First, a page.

Citing the low level of reporting and subsequent drop of 8462 individuals from coverage, the Medicaid and CHIP Payment and Access Commission (MACPAC) said that the current process is likely not structured in a way that provides enrollees an opportunity to succeed under the requirements and, as a result, is calling for a pause in disenrollments in order to make proper adjustments to the program.
In a letter to HHS Secretary Alex Azar, the Medicaid and CHIP Payment and Access Commission (MACPAC) expressed concern regarding early results from Arkansas’ work and community engagement requirements and asked the administration to pause the program.
Last month, the state announced that more than 4100 Medicaid expansion enrollees would lose coverage for the rest of the year—on top of the 4353 that lost coverage in September—for failing to report their work, volunteer, or job training activities under the requirements, which were approved in May and implemented in June. Arkansas was the third state to receive CMS approval for their work requirements and the first to implement them. The program requires those eligible between the ages of 19 and 49 years to log 80 hours a month; those who fail to do so for 3 months lose coverage for the rest of the calendar year.
Citing the low level of reporting and subsequent drop of 8462 individuals from coverage, MACPAC said that the current process is likely not structured in a way that provides enrollees an opportunity to succeed under the requirements and, as a result, is calling for a pause in disenrollments in order to make proper adjustments to the program to promote awareness, reporting, and compliance among beneficiaries.
While MACPAC credited the state with successfully using administrative data to identify exempt beneficiaries and those in compliance, as well as engaging in education and outreach activities, they noted that 91.6% of beneficiaries required to comply with the requirements failed to do so in September.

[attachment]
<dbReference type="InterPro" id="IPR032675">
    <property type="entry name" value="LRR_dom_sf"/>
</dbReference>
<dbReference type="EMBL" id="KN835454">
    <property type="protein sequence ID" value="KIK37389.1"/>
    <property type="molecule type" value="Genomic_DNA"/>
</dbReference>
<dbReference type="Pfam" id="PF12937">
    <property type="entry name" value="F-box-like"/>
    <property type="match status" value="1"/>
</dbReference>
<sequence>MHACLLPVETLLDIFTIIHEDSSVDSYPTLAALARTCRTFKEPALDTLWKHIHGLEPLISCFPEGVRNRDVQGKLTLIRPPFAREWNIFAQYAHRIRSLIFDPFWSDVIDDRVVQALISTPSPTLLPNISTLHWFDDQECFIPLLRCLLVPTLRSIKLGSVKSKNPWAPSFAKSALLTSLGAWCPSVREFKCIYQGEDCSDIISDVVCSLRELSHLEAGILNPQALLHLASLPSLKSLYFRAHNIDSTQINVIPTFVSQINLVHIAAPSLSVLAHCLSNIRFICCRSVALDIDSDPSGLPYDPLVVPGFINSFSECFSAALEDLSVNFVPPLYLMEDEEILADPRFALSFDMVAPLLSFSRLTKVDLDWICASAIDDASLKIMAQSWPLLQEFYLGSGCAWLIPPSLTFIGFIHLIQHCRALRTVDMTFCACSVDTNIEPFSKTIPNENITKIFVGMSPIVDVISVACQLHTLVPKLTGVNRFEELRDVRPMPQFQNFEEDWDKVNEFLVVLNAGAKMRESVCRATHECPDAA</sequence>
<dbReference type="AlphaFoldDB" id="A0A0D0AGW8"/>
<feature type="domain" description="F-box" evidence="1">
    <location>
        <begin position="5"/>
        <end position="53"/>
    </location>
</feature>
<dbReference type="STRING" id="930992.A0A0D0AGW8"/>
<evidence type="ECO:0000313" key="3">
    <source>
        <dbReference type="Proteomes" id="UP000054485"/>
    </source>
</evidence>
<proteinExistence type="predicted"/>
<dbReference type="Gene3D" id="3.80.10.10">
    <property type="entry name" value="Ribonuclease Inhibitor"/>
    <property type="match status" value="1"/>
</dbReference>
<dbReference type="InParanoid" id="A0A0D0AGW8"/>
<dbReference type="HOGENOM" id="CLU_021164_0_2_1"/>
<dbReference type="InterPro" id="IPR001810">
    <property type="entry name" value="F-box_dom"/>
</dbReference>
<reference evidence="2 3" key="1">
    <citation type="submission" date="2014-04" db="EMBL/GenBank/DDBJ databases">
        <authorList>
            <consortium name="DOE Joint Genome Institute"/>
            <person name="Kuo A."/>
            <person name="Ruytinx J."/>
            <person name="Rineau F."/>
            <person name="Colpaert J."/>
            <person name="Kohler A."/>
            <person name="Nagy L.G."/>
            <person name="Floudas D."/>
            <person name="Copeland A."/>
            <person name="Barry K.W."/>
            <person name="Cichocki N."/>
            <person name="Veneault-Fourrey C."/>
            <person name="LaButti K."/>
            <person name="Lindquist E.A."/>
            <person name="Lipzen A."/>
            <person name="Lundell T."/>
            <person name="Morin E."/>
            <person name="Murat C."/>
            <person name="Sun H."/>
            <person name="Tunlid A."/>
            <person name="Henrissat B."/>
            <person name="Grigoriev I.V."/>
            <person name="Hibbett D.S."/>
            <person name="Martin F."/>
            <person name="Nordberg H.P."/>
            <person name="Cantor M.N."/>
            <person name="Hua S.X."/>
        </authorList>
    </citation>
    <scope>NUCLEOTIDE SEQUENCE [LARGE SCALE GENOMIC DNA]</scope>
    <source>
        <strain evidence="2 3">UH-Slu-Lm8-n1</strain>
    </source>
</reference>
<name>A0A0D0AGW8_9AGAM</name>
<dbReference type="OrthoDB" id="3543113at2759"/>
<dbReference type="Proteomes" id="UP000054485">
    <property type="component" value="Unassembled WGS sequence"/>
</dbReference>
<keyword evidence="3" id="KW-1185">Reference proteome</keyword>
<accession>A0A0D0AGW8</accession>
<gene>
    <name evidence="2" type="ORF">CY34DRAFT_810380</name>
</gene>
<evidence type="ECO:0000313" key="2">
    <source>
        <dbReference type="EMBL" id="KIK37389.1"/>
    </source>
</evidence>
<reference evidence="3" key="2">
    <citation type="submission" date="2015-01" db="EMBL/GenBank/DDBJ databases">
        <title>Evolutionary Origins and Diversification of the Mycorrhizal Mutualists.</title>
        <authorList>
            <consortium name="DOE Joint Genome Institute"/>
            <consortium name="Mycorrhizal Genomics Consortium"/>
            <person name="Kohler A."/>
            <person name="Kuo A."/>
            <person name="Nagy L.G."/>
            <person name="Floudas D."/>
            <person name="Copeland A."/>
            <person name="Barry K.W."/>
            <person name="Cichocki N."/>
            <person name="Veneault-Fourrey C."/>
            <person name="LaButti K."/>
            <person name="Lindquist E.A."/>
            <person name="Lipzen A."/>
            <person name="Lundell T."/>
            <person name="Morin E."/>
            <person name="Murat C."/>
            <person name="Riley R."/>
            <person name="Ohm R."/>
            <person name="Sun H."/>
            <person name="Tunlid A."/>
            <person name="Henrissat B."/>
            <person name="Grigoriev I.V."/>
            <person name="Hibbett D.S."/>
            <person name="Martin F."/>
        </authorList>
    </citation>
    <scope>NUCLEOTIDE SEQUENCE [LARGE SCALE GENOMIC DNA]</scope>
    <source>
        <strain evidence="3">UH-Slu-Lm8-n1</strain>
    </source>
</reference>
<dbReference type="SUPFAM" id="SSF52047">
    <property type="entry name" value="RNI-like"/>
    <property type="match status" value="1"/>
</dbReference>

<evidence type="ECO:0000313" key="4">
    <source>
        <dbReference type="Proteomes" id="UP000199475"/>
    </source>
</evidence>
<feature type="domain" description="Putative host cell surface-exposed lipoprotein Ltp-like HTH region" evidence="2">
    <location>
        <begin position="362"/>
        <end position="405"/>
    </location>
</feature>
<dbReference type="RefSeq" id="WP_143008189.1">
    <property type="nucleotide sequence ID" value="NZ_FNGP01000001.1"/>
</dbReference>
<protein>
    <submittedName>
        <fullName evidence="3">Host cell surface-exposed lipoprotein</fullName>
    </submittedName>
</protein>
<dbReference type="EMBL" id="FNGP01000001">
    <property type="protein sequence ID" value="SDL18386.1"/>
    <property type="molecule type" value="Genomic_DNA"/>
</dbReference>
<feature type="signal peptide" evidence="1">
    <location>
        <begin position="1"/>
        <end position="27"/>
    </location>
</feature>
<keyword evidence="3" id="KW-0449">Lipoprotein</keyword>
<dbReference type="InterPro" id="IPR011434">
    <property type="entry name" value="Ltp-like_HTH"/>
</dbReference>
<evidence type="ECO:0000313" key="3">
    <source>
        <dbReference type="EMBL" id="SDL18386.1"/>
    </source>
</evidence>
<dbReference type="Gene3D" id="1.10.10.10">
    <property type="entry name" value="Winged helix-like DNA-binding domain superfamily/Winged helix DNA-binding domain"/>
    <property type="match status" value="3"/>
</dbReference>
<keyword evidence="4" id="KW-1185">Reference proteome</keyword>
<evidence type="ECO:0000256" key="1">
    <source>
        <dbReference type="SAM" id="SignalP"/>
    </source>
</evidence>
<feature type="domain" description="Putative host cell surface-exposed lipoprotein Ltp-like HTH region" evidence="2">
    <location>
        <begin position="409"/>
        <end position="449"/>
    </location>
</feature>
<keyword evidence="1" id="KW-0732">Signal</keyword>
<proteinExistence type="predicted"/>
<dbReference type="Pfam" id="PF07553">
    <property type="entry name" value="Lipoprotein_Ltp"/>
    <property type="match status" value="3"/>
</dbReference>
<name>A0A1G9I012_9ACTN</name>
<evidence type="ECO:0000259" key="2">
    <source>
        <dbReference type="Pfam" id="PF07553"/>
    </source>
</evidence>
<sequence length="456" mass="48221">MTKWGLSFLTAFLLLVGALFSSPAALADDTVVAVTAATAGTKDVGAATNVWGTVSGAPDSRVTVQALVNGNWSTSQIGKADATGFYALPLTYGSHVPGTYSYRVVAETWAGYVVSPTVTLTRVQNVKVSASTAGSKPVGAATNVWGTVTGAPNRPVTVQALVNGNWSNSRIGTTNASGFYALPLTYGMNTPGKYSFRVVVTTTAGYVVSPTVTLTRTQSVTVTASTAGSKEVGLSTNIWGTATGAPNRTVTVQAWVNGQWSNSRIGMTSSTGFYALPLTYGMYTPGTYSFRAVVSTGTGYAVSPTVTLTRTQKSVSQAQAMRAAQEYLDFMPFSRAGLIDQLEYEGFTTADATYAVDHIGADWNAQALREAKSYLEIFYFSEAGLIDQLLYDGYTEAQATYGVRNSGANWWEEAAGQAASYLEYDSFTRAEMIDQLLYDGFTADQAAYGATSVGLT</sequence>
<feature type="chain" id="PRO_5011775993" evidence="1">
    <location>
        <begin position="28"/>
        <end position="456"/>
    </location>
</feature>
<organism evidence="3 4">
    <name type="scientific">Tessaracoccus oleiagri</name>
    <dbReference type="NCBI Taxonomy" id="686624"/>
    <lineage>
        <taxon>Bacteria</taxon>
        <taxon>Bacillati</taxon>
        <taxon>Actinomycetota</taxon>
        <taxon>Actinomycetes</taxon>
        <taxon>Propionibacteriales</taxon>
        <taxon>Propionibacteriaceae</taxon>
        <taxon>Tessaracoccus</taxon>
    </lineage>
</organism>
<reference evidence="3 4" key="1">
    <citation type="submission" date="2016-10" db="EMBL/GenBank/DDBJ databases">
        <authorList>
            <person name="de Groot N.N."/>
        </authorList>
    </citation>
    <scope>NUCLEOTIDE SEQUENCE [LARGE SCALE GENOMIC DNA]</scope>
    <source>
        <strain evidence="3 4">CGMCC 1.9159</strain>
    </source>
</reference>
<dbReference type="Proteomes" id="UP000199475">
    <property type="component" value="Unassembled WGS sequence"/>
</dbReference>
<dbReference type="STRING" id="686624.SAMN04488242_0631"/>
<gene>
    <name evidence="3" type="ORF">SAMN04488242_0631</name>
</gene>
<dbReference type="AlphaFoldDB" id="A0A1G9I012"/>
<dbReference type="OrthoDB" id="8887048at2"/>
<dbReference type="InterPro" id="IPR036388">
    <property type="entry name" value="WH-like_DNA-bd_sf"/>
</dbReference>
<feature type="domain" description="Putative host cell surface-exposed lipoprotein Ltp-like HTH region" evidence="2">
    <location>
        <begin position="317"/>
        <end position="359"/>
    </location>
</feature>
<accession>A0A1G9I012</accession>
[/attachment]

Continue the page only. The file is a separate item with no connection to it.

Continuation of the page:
“When states make significant changes, beneficiaries should have the opportunity to learn about the changes, understand new obligations, and succeed in complying,” wrote the commission.
They added that given the short implementation time frame in the state, there is likely an absence of sufficient measures and data to interpret early results and guide adjustments, and based on past state experiences with major program innovations, more time may have been needed to develop and robust program.
“As HHS considers these proposals, it should require the development and approval of robust evaluation and monitoring plans to measure whether waivers achieve their intended purposes and provide meaningful information along the way, including during the early days of implementation,” they wrote.
In addition to beneficiaries not being aware of the requirements—as the Medicaid population has historically been hard to reach and educate—a reliance on online reporting might also be creating a barrier to successful reporting due to limited internet access in the state and the multistage process for registering an account and inputting their information, they argued.
They also noted the importance of connecting beneficiaries to job search or work supports, as well as other resources, such as transportation.